I love Jimmy Fallon.
I really love when he plays games with celebrities. My most favorite game is called Box of Lies. Go ahead and YouTube it if you haven't had the pleasure of watching any.
Here's how the game works. There are a bunch of numbered boxes. Jimmy and his guest are seated, facing each other. There is a divider between them with a window so that they can see each other's faces but not what is in their box. The guest chooses a box. S/He takes the item out of the box and must decide whether to share what the item truthfully is or tell a lie. Then Jimmy has to choose whether the guest told the truth or lied. If he guesses correctly, he gets a point. If he guesses incorrectly, the guest gets a point. Then he has a chance to tell the truth or lie. The first person to two points wins.
Some items I've seen in the game include:
A hammer covered in postage stamps.
A DVD of Frozen frozen in the center of an ice block.
An Uncle Jesse action figure in a box with Hershey's kisses.
A slice of pizza.
It's a hilarious game. Watching the guests and Fallon trying to fake each other out for the win is just hysterical. So, last night, Troy and I concocted the idea that we should play this with our children. Our boys know that the punishment for lying is swift and severe so we thought it would be great fun to play a game that let's them lie, if they so choose. Mixed message? Perhaps. Genius acting lesson? Yes. Healthy outlet for lying? Definitely. Parental observation exercise to see how good our children are at deceiving us? Absolutely. Troy took some time placing random items in boxes. Then, we began.
The first round was between Garrett and myself. He took a box, opened it, attempted to contain his laughter, and quickly declared, "A dinosaur with a paper hat."
What eight-year-old is going to come up with that all on his own, right? I mean, surely, that's what was actually in the box. I was certain that my husband had fashioned a tiny paper sombrero to the head of a toy velociraptor. "You tell the truth!" I exclaimed.
"I lie!" He held up a scraper tool with a single serving of macaroni and cheese tied to it. That little dude is a quick thinker and a darn good liar. I should have known because of the chicken incident of 2012. I have to keep both my eyes on that one. The teenage years are sure to be trouble.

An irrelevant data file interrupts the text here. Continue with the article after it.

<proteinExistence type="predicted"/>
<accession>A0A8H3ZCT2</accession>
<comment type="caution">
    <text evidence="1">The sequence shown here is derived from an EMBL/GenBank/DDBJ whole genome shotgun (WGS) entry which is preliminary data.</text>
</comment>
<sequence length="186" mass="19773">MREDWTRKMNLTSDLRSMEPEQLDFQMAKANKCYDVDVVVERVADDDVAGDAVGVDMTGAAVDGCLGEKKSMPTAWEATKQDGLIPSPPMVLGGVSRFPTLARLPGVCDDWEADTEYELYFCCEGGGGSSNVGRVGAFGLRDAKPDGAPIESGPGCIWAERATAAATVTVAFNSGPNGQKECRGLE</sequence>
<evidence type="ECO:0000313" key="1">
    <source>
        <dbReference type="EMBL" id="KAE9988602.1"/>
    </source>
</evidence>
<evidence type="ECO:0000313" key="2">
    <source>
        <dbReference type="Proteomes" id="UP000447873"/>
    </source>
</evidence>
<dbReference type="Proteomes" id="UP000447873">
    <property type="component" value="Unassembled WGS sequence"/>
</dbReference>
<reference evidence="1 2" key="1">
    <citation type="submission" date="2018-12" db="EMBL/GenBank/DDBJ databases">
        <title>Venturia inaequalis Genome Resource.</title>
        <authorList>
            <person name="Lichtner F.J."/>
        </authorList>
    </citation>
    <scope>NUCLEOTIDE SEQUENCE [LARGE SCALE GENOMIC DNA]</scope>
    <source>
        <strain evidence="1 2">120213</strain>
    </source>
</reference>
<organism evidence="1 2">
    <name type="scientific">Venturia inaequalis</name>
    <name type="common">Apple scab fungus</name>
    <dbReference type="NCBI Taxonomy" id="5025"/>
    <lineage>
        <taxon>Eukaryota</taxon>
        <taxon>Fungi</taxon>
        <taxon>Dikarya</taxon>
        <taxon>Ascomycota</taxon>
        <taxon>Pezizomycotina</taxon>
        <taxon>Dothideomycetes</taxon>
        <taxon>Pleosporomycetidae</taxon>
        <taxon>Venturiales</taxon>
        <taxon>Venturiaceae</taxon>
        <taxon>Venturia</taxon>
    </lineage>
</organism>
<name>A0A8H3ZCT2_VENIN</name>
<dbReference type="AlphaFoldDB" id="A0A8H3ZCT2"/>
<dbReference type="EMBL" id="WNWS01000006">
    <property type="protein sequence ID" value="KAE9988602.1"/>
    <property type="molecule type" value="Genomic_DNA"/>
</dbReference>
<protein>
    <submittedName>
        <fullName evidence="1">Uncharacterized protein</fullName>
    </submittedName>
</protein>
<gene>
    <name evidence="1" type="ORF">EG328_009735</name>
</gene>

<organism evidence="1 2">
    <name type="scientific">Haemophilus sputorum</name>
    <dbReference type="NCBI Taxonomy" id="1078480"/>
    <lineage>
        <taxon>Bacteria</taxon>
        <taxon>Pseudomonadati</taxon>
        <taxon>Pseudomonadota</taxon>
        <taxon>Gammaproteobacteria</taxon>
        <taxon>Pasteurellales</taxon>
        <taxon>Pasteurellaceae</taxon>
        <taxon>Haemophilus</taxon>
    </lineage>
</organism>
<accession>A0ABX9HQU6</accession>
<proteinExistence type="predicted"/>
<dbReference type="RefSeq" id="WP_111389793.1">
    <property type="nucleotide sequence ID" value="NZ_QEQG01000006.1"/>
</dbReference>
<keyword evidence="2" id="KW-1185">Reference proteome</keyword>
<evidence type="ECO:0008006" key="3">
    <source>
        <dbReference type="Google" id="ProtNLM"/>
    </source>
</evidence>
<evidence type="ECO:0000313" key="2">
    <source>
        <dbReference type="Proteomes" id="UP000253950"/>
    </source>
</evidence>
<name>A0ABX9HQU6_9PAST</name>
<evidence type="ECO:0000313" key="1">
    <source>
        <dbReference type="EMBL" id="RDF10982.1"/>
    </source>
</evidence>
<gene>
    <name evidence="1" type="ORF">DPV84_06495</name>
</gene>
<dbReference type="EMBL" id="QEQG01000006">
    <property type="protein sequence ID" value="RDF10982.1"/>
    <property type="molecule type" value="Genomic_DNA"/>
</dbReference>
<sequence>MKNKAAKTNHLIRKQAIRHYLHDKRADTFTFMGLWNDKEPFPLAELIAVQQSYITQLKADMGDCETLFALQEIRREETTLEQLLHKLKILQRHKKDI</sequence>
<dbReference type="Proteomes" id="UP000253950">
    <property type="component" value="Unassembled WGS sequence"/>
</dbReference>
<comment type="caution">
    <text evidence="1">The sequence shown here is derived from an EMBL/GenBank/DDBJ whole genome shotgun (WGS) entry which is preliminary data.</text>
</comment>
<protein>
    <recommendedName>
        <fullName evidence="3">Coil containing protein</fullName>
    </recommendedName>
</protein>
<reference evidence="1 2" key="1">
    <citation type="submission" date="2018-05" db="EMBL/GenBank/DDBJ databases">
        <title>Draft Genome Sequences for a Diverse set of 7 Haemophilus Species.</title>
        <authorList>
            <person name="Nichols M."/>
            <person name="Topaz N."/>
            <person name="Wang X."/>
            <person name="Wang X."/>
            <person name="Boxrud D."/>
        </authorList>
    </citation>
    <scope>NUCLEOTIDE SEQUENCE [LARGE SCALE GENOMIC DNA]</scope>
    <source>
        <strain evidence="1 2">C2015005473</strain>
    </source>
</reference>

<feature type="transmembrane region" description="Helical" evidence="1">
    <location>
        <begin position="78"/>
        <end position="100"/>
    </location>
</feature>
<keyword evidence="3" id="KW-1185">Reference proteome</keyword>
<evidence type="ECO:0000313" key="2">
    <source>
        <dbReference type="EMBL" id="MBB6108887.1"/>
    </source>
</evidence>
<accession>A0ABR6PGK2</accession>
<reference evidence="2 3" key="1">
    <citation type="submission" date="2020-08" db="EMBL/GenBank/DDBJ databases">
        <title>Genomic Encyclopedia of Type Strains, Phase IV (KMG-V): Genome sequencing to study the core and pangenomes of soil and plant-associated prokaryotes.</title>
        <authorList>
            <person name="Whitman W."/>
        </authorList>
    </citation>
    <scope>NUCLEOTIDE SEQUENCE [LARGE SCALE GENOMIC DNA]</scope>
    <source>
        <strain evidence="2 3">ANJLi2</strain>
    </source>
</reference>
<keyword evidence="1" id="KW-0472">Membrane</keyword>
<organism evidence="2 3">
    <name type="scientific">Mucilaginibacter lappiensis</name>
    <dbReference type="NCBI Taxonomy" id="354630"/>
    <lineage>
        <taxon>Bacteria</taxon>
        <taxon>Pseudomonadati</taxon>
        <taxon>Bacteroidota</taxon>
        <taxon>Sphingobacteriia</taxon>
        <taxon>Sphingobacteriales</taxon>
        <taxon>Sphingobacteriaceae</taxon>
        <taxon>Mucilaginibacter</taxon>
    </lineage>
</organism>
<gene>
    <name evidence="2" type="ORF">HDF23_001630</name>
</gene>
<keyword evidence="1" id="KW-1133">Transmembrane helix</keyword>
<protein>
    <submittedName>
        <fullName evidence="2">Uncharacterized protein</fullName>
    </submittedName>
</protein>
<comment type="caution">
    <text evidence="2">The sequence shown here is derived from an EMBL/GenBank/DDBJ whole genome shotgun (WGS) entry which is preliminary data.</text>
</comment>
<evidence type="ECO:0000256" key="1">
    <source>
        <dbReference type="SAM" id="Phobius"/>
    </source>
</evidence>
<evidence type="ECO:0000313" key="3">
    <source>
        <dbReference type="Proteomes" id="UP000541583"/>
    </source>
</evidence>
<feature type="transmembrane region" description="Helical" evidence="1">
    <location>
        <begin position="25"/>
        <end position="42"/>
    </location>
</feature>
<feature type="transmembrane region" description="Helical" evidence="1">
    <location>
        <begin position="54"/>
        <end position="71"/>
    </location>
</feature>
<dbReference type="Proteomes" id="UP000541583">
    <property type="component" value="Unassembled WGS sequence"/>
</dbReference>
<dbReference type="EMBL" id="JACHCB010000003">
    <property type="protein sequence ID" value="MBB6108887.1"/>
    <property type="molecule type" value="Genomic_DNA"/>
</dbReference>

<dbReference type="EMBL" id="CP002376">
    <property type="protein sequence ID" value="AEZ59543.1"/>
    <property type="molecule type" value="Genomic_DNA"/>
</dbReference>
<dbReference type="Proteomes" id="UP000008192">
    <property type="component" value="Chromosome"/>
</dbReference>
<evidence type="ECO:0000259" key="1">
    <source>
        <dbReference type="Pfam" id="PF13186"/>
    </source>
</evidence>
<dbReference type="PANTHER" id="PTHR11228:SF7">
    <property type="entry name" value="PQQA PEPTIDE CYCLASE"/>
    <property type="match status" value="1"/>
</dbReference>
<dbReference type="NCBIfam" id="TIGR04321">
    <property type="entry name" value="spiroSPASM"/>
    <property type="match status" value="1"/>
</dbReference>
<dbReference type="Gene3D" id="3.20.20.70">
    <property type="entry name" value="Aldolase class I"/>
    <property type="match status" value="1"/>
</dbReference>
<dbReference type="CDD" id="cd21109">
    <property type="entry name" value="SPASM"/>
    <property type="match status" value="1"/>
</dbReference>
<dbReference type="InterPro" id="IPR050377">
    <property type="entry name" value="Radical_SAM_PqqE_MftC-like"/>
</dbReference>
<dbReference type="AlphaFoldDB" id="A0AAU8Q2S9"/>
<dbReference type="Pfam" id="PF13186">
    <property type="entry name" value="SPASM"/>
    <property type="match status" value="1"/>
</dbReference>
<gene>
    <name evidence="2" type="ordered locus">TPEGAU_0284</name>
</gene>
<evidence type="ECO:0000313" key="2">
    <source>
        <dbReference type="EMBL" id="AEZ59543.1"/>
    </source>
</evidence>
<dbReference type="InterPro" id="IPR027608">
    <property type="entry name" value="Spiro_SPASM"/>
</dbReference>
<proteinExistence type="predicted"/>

Next it was my turn and I lied the heck out of the key chain that was tied with dental floss to a mostly empty roll of toilet paper. My kid thought I was telling the truth when I said there was a Lego man tied with floss to a toothbrush. BOOM! That's what a four year theatre program at a small liberal arts Christian university will do for you. (Thanks, Mom and Dad, for that education. It's paying off in ways none of us could have ever imagined.)
We were tied and I caught my eight-year-old in a lie which meant that I got to move on and face the five-year-old. Did I feel bad about beating my second grader? No. No I did not. I have an $80,000 education and Box of Lies champion may be my only claim to fame.
Matthew first told me that his box possessed pajamas with an army man inside of them. He giggled pretty uncontrollably and I just didn't think he was that good of an actor. Although, the kid can memorize absolutely anything and he's cute to boot so I'm not saying it'll never happen. He also called me a liar when I said that the empty coke bottle was a hammer with a note attached to it. So we were also tied.
Hilariously, Matthew told me his next item was a toothpick with weenie dogs stuck to it. It was so funny but I just didn't think that my husband had opened a package of hot dogs for our little game. I called him a liar and he showed me a Spiderman head toothbrush cover with Q-tip arms and Oscar Mayer weenie whistle feet. By calling him a liar, I secured my place as reigning Box of Lies Lying Champion.
A real accomplishment, no doubt.
My children declared it to be incredible fun and asked when we could play it again. So thanks, Jimmy Fallon, for bringing Box of Lies into our lives. You know what they say. The family that plays together stays together and the family that lies together...has all kinds of issues.